To keep a healthy weight, we should look to increase our physical output by any means necessary. A pair of recent studies presented at the American Diabetes Association’s 74 Scientific Sessions has revealed that people living in “walkable” neighborhoods, areas conducive to walking, are less likely to suffer from obesity, overweight, and diabetes compared to people living in a neighborhood that requires them to be dependent on automobiles for transportation.
"How we build our cities matters in terms of our overall health," Dr. Gillian Booth, lead researcher and endocrinologist and research scientist at St. Michael's Hospital and the Institute for Clinical Evaluative Sciences (ICES) in Toronto, said in a statement. "This is one piece of a puzzle that we can potentially do something about. As a society, we have engineered physical activity out of our lives. Every opportunity to walk, to get outside, to go to the corner store or walk our children to school can have a big impact on our risk for diabetes and becoming overweight."
In their first study, Booth and his colleagues followed adults residing in the most and least “walkable” metropolitan areas in southern Ontario over a period of 10 years. A neighborhood’s “walkability” was determined by its amount of sprawl, interconnectivity among streets, and store/services within walking distance. The second study compared the most and least walkable neighborhoods separate from individuals living in that neighborhood. People living in walkable neighborhoods were three times more likely to walk or bicycle as their means of transportation and half as likely to drive.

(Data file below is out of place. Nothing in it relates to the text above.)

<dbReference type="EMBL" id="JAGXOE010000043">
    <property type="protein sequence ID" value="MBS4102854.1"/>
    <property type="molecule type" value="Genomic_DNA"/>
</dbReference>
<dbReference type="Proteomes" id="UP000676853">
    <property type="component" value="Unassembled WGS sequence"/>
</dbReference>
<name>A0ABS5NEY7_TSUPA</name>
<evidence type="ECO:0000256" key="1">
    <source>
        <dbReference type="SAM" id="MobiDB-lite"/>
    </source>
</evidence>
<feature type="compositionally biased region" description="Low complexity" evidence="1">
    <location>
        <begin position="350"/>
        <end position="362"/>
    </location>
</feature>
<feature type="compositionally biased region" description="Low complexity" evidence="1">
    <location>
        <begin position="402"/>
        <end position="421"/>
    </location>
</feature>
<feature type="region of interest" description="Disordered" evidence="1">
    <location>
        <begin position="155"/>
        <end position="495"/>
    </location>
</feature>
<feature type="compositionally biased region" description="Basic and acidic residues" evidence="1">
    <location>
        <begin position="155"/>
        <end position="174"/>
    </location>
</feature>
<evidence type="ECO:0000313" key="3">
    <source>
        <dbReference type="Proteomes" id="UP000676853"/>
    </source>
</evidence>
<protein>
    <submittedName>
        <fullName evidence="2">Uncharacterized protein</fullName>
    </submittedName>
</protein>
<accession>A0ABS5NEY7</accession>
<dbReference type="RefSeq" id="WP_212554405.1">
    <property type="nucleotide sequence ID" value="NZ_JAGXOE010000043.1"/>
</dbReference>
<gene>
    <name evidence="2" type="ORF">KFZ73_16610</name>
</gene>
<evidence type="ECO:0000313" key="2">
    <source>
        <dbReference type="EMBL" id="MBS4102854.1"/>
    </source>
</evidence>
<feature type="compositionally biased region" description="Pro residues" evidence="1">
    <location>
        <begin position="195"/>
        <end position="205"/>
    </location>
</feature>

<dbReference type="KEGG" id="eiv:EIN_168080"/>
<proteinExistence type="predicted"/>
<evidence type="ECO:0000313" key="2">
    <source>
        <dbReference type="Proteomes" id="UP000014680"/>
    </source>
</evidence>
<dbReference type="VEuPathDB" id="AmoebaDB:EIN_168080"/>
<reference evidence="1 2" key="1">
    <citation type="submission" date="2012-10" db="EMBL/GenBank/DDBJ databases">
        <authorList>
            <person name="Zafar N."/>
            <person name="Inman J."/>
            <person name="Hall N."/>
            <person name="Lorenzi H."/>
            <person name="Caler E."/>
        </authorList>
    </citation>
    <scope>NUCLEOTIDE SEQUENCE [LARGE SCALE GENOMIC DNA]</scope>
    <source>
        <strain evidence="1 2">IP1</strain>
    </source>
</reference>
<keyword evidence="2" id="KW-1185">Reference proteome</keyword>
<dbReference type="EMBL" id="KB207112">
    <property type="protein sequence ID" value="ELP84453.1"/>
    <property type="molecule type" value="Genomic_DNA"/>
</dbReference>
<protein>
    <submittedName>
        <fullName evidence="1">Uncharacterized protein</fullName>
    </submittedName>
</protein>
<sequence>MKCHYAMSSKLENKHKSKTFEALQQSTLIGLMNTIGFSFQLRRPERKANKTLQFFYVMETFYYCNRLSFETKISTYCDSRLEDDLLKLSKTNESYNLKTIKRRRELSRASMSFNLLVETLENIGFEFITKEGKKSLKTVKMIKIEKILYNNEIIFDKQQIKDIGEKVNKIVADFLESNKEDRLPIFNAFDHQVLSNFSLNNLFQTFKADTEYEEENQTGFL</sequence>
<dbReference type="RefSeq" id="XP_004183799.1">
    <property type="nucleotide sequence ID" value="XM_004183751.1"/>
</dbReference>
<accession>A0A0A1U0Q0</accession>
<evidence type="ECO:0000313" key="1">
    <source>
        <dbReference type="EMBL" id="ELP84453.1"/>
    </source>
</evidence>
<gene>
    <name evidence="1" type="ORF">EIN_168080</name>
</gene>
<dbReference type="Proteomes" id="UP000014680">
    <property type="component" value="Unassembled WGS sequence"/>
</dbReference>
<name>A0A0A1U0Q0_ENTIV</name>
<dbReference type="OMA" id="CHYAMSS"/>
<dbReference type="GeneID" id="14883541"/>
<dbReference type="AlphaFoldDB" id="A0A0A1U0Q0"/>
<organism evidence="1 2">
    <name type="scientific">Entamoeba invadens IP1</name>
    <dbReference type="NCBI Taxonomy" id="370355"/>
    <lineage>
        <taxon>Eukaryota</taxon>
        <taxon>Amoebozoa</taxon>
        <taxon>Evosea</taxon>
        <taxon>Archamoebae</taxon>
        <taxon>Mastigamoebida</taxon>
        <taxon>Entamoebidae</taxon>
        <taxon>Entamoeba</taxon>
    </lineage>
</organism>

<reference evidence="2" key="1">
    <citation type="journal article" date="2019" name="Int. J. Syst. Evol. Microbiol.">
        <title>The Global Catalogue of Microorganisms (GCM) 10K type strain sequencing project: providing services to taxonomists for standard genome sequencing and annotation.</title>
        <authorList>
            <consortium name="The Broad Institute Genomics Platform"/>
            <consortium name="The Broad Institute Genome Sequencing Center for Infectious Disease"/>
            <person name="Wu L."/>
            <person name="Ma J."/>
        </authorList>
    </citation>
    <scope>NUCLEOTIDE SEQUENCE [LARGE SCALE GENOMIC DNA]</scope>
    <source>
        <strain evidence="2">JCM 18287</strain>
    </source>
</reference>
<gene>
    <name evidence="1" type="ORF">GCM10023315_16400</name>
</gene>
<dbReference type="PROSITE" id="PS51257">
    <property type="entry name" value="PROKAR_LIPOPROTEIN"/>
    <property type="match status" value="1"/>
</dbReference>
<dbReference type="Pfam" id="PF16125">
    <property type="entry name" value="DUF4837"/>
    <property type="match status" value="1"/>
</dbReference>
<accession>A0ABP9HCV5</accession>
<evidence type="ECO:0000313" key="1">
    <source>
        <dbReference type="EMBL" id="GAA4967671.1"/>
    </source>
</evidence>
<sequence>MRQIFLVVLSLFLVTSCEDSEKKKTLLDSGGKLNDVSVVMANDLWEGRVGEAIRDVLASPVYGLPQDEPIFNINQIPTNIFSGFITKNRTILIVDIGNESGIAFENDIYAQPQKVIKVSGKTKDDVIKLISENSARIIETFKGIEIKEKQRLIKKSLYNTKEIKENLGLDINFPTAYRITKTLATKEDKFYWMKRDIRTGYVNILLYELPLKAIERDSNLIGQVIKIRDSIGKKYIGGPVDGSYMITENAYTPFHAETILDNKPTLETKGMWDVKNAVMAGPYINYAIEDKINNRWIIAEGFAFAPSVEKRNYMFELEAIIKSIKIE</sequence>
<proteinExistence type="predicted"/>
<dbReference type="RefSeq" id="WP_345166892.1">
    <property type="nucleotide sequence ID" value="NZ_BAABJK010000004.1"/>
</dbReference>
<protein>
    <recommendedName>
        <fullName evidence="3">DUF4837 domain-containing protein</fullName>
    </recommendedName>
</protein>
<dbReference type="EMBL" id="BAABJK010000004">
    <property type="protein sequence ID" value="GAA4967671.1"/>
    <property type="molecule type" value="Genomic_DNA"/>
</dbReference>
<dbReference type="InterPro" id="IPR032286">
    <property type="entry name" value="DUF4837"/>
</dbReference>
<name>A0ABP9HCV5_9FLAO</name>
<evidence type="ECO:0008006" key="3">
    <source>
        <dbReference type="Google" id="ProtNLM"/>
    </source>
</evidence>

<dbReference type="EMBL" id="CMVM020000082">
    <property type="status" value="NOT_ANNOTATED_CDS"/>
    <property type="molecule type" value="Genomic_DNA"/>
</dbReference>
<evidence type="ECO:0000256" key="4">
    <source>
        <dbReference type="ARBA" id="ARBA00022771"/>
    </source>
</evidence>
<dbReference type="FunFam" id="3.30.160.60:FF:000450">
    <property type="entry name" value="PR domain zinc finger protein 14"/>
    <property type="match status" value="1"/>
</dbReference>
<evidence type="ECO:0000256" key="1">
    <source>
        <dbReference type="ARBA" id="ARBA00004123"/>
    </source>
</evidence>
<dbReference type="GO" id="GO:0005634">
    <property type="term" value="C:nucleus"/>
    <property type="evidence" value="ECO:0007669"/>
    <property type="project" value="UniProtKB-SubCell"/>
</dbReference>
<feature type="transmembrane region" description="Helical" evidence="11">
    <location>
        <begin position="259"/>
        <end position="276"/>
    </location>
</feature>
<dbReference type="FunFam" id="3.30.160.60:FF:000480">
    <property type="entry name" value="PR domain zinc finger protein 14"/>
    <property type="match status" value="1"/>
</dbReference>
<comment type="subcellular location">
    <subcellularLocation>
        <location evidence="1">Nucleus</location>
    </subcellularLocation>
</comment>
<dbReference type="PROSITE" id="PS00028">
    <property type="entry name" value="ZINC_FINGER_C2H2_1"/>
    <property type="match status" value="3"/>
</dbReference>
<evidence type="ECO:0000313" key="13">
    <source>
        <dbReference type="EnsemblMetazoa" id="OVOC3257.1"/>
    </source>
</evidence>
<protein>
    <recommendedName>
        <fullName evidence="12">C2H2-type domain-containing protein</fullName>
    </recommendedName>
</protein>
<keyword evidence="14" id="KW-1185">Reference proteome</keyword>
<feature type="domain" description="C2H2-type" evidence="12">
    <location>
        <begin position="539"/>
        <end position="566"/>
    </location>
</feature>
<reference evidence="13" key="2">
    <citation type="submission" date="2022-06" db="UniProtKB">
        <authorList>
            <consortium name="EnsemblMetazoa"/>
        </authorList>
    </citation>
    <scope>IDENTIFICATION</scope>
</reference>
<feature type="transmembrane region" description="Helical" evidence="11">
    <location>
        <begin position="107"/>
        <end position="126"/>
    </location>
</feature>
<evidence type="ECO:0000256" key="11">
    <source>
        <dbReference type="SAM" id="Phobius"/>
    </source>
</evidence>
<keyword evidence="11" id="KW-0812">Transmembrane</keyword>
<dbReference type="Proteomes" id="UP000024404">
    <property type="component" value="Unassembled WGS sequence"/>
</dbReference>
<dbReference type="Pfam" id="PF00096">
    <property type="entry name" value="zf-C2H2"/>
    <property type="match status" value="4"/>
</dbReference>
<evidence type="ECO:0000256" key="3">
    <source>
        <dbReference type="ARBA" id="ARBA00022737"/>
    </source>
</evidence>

On average, people living in a neighborhood conducive to walking saw a 13 percent lower development of diabetes compared to those living in neighborhoods that were less walkable. Over the course of 10 years, incidence of diabetes in walkable neighborhoods fell by seven percent while they increased by six percent in less walkable neighborhoods. Incidences of obesity and overweight also saw a drop at nine percent in walkable neighborhoods while they increased by 13 percent in those with less walkability.
“Your environment can influence your decisions about physical activity,” said Marisa Creatore, epidemiologist with the Centre for Research on Inner City Health at St. Michael's Hospital, Toronto. “When you live in a neighborhood designed to encourage people to be more active, you are in fact more likely to be more active."
According to the World Health Organization, the global obesity epidemic has doubled since 1980. More than 1.4 billion adults over the age of 20 were overweight in 2008, including 200 million men and 300 million women who were considered obese. Overweight and obesity are leading risk factors for global death, contributing to 44 percent of diabetes diagnoses. Over 10 percent of the world’s population struggles with obesity.
Booth noted that solving the global obesity epidemic "will require both policy changes as well as individual strategies. We have to take a more population-based approach to the problem, given the environment we live in."
Source: Booth G, et al. Do 'walkable' neighborhoods reduce obesity, diabetes? American Diabetes Association's 74th Scientific Sessions. 2014.